Theology Stellenbosch

 

PROF. k. August

Community Development

Tel: +27 21 808 3856 | Fax: +27 21 808 3251 | Email

Background

After completing his basic theological studies at the Moravian Theological Seminary (1971) and at UNISA (1976), Prof August studied Systematic Theology, specializing in the Theology of the Cross (Luther, Zinzendorf and Moltmann) at the University of the Western Cape. Since his ordination in 1976, he managed and served two rural Moravian settlements and two urban congregations. Besides his service in various church commissions, he served as one of the synodical chairmen for three national synods of the Moravian Church in SA. He also represents the Moravian Church on various ecumenical bodies, e.g. the World Synod of the Moravian Church, the Lutheran World Federation and the Distance Theological Education Commission of the World Council of Churches.

In 1988 Prof. August was appointed as rector of the Moravian Seminary where he had served as lecturer for ten years (1978-1988). In 1993 he qualified as a teacher at UNISA (postgraduate HED; main subjects: History and Biblical Studies) and during the following four years he taught at the Voorbrug Senior Secondary School at Delft, Cape Town. As from 1996 to 1998 he studied Public Administration and Development Management at the University of Stellenbosch in preparation for the post in Theology and Community Development at the US, which he has held since 1998.

Qualifications

Dipl in Theol (Joint Board 1971); BA(Theol) (Unisa 1976); Licenciate in Theology (Morav Theol Sem 1976); MTh (UWC 1984); Postgraduate HED (Unisa 1993); MPA (US 1999); DTh (US 2003).

Vision

Prof August's task and passion is to develop social services of the church in society as a theological discipline. This development - ministry demands a specific public profile of the church which, in turn, challenges theological training and practice. The Faculty of Theology must accept its social responsibility as partner in the struggle for survival, the transformation and the awareness of society, especially in a young democracy such as that of South Africa.

The social dimension of the church's life and proclamation is an inextricable part of the church's fundamental character. The church is in the world - being its context and external environment. As such, the humans and the ecology of the world are the field of its proclamation. The church can only fulfil its Godly imposed calling and function in relation to vital problems within society and the geographical environment! The church's task resides, not in avoidance, but in engaging and transformation of the world. This is the area in which the church must realise its 'salt-leaven-and-light' function in obedience to the values of God's Reign on earth. Because Theology is serious about 'God's love for the world' (Jh 3:16) and because of the firm belief that the church, in fact, is God's gift in Jesus Christ to the world to transform it with the view to confronting and spreading the Messianic values, the following issues, to Prof August, are of cardinal importance for the practise of Theology: poverty and the economy, labour and unemployment, crime and violence, culture and ethnicity, housing and health (Aids), education, community organization and management, policy for land utilization, administration, gender problems, communication and technology, globalization and liberal capitalism, the sovereignty of a democratic state, citizenship and ecological problems. These issues require a multi-disciplinary approach in theological practice.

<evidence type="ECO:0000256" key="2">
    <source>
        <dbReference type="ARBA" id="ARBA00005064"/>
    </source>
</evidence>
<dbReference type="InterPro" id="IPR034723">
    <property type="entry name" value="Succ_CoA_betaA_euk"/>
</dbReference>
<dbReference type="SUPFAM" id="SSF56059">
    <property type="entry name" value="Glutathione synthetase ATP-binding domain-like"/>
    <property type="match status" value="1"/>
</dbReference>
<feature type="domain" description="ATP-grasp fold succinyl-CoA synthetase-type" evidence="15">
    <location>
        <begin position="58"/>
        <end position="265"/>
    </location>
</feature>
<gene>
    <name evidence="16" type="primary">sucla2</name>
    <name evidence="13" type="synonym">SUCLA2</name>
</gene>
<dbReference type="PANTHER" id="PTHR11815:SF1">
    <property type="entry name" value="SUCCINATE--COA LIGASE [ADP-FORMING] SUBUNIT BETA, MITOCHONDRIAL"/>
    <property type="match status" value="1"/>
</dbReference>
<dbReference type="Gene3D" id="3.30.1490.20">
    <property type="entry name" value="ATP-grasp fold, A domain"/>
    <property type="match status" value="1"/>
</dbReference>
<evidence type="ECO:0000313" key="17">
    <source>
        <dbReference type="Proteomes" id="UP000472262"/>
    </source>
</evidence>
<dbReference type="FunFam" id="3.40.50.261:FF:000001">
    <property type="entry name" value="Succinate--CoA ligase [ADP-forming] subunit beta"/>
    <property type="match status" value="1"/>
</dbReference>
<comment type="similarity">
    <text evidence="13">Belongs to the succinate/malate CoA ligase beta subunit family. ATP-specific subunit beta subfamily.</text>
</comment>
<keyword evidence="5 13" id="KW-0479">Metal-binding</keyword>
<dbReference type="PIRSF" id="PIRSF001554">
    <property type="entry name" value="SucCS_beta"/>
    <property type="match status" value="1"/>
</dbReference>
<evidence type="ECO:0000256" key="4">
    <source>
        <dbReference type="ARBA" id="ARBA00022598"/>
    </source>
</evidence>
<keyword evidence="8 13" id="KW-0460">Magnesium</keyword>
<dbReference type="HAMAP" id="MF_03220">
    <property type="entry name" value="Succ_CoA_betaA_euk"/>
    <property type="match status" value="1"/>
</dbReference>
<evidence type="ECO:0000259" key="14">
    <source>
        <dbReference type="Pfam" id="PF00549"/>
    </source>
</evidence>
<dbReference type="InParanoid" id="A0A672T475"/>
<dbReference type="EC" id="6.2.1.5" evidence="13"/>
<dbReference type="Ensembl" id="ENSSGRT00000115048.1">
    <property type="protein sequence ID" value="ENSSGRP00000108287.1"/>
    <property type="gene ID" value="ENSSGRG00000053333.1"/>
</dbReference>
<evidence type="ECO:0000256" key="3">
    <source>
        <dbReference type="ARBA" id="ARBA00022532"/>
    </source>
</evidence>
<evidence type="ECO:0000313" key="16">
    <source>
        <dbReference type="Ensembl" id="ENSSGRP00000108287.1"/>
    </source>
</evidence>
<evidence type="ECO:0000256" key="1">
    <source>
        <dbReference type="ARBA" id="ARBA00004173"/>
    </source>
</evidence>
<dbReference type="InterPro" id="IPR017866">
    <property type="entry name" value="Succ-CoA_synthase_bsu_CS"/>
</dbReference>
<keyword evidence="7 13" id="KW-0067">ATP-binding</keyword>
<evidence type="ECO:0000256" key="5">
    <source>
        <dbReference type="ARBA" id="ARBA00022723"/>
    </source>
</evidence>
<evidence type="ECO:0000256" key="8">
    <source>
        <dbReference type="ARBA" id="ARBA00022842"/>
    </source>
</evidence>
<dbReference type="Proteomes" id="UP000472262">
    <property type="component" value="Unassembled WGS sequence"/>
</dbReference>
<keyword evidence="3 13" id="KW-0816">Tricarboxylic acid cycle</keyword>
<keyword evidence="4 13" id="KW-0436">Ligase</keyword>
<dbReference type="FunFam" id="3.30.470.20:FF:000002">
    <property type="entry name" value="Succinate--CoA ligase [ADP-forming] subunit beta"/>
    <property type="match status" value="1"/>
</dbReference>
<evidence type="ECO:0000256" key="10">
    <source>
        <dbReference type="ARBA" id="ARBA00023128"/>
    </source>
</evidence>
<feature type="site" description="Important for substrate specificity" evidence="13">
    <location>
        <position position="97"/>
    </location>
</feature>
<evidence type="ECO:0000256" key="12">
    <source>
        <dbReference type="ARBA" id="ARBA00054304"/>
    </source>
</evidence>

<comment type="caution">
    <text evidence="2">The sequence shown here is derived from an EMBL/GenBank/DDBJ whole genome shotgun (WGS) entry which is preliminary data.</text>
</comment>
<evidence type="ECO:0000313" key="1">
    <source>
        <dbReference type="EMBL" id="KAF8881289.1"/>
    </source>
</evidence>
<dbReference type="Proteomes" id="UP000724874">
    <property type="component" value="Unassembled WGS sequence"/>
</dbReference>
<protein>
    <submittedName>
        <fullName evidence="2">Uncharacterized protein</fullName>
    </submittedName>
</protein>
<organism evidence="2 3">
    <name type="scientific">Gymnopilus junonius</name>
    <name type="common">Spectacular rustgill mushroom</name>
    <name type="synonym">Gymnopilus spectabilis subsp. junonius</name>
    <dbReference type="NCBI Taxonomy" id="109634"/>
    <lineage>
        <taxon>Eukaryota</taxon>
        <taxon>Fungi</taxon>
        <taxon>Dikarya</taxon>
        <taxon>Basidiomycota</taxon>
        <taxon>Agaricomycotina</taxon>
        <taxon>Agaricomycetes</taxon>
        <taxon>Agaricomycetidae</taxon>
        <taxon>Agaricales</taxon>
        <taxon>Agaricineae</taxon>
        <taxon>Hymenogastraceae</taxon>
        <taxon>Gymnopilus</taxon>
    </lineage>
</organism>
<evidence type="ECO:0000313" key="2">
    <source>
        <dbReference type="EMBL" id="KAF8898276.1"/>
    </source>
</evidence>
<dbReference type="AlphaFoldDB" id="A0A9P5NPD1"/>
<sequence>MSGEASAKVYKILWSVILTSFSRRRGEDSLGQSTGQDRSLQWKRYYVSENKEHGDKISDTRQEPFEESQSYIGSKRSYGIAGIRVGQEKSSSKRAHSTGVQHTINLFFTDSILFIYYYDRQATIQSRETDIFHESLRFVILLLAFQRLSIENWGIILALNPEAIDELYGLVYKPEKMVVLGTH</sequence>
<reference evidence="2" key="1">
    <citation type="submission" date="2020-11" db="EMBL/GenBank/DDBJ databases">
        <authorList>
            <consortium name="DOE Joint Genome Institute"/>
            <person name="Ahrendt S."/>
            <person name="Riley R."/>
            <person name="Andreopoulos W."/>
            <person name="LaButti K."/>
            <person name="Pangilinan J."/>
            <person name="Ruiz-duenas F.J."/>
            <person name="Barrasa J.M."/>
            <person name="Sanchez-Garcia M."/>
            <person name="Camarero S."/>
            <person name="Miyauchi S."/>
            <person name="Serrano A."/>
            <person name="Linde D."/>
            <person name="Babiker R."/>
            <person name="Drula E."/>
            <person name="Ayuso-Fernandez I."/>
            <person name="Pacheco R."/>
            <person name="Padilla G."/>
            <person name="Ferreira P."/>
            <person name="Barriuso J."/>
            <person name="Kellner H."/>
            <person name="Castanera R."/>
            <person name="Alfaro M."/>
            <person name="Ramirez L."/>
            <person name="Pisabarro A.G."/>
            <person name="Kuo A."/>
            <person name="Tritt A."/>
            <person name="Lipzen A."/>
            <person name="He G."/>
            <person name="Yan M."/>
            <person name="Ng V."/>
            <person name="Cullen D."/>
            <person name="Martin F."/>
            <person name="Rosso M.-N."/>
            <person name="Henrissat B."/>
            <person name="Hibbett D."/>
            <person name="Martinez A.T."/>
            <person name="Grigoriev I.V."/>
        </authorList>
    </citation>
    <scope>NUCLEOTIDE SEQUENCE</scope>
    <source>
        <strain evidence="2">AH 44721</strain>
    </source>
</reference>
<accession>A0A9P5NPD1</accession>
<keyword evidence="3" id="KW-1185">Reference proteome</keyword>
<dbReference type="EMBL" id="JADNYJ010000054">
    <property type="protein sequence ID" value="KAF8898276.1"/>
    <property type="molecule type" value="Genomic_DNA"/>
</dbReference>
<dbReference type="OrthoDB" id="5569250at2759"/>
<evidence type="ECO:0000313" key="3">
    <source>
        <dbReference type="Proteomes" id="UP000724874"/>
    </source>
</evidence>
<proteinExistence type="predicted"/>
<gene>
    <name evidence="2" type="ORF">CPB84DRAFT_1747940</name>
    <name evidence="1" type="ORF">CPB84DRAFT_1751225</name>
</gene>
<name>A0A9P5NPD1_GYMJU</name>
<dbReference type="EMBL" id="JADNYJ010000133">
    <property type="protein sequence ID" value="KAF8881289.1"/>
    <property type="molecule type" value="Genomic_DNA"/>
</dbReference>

The aim of Developmental Theology is the formation of inspired and effective leadership for ministry in rural and urban communities. The required pedagogical process is one of learning and doing, of research and reflection in the context of the ministry. The methodology will be dialectic and dialogical, interdependent and interdisciplinary. Developmental Theology emphasizes multicultural diversity and applies the principle of cooperation. In any Christian tradition, the approach to Theology is necessarily that of empowerment and transformation. The outcome aims to equip candidates for providing pastoral care, for facilitating development and for making social analyses while recognizing interdependence.

 

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